Apple Release the iMac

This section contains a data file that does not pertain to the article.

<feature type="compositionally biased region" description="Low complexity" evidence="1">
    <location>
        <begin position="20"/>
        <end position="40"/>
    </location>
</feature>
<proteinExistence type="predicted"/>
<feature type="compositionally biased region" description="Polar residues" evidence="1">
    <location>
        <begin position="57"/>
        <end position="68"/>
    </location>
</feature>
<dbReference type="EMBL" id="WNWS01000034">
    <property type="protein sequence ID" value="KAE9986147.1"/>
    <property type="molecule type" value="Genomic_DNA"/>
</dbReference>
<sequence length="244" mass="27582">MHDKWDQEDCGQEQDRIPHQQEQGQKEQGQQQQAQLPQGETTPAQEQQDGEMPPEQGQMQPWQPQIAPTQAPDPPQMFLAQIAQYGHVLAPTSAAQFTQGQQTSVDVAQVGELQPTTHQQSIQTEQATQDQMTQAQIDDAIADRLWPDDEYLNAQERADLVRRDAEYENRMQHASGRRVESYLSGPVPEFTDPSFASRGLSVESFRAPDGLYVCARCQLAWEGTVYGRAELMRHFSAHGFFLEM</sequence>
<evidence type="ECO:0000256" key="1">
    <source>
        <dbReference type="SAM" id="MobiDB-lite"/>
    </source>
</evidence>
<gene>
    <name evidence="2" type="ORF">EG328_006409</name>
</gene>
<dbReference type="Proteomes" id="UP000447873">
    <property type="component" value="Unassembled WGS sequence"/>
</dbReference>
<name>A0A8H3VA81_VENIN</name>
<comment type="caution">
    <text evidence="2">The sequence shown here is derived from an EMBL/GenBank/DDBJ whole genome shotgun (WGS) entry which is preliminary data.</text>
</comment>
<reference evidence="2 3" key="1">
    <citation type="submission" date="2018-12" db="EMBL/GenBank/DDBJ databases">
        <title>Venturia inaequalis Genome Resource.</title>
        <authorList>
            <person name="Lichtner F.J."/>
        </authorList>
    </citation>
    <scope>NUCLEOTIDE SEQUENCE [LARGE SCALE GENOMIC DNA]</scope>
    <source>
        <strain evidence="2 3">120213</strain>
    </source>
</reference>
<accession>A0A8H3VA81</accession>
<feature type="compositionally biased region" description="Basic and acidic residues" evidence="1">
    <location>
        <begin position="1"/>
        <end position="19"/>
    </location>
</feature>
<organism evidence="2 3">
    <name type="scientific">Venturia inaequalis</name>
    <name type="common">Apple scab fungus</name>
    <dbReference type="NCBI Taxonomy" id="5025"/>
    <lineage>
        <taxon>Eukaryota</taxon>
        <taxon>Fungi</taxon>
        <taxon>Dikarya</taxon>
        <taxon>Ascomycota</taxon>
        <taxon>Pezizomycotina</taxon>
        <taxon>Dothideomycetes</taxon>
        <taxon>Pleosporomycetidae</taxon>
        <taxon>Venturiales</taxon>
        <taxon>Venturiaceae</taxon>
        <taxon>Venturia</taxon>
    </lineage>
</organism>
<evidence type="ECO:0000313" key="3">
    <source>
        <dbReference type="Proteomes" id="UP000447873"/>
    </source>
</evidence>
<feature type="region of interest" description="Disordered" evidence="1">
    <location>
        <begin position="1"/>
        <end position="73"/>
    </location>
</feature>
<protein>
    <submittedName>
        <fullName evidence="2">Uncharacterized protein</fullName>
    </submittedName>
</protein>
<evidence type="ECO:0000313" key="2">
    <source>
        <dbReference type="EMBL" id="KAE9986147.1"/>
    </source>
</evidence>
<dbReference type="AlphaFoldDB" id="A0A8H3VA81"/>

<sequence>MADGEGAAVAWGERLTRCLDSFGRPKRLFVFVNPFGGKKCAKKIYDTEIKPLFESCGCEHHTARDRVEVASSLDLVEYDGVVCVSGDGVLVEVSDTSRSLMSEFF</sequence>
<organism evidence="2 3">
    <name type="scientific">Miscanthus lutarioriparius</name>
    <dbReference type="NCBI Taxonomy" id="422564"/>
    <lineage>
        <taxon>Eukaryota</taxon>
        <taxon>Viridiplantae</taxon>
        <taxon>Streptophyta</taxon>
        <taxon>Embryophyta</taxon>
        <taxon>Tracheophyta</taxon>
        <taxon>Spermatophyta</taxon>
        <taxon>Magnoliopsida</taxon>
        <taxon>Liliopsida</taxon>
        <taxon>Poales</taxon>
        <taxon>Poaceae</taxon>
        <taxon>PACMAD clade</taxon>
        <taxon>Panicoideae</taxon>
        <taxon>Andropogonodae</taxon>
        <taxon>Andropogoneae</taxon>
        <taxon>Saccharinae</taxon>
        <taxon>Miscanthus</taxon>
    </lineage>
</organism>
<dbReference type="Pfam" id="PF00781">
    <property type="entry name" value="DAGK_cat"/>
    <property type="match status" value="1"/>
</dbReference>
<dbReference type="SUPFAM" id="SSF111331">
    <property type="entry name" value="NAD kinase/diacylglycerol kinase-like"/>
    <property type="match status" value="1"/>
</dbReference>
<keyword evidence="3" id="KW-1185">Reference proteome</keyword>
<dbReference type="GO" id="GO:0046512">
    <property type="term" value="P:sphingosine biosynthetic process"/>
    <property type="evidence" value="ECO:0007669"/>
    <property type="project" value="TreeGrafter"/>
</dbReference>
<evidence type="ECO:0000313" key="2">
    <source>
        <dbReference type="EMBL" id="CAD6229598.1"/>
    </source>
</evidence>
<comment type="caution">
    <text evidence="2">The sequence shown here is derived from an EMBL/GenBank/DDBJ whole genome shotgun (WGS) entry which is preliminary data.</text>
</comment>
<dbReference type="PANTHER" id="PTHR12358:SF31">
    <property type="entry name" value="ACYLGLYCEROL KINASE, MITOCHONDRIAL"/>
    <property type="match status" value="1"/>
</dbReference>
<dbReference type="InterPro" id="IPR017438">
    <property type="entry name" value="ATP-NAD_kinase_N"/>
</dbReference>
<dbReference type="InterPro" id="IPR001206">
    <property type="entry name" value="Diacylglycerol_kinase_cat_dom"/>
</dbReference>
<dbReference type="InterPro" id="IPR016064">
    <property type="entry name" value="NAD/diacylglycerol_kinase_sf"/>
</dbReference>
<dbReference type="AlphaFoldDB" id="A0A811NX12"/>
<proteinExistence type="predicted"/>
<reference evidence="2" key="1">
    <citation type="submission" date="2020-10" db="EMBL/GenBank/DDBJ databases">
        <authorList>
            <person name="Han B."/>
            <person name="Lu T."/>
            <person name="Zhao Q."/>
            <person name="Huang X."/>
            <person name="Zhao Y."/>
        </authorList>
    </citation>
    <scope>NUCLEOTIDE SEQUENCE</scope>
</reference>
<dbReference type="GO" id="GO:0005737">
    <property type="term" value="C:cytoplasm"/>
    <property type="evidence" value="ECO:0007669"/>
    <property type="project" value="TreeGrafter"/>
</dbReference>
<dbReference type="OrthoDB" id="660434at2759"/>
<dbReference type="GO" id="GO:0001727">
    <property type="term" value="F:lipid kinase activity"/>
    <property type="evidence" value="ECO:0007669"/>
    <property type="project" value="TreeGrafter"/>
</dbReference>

Announced in May 1998 and shipped in August, the iMac was Apple's computer for the new millennium. Aimed at the low-end consumer market and designed with the internet in mind, the iMac was positioned by Apple as the most original new computer since the original Mac in 1984, and came in a stylish new case design, with translucent "Bondi Blue" plastics. The iMac included a 4 Mbps IrDA port, and an internal 56Kpbs modem (a 33.6 kbps modem was originally announced in May, but was upped to 56 kbps at MacWorld.), used two 12 Mbps Universal Serial Ports (USB) as its only means of external expansion, and included a newly-designed USB keyboard and mouse. While it had no other serial or SCSI ports, many manufacturers promised to make a variety of USB peripherals available by the time it shipped in August, and by and large they delivered on that promise. A "Rev B." model was released several months later, with 6 MB of VRAM, and several hardware bug-fixes. The iMac sold for $1,299.
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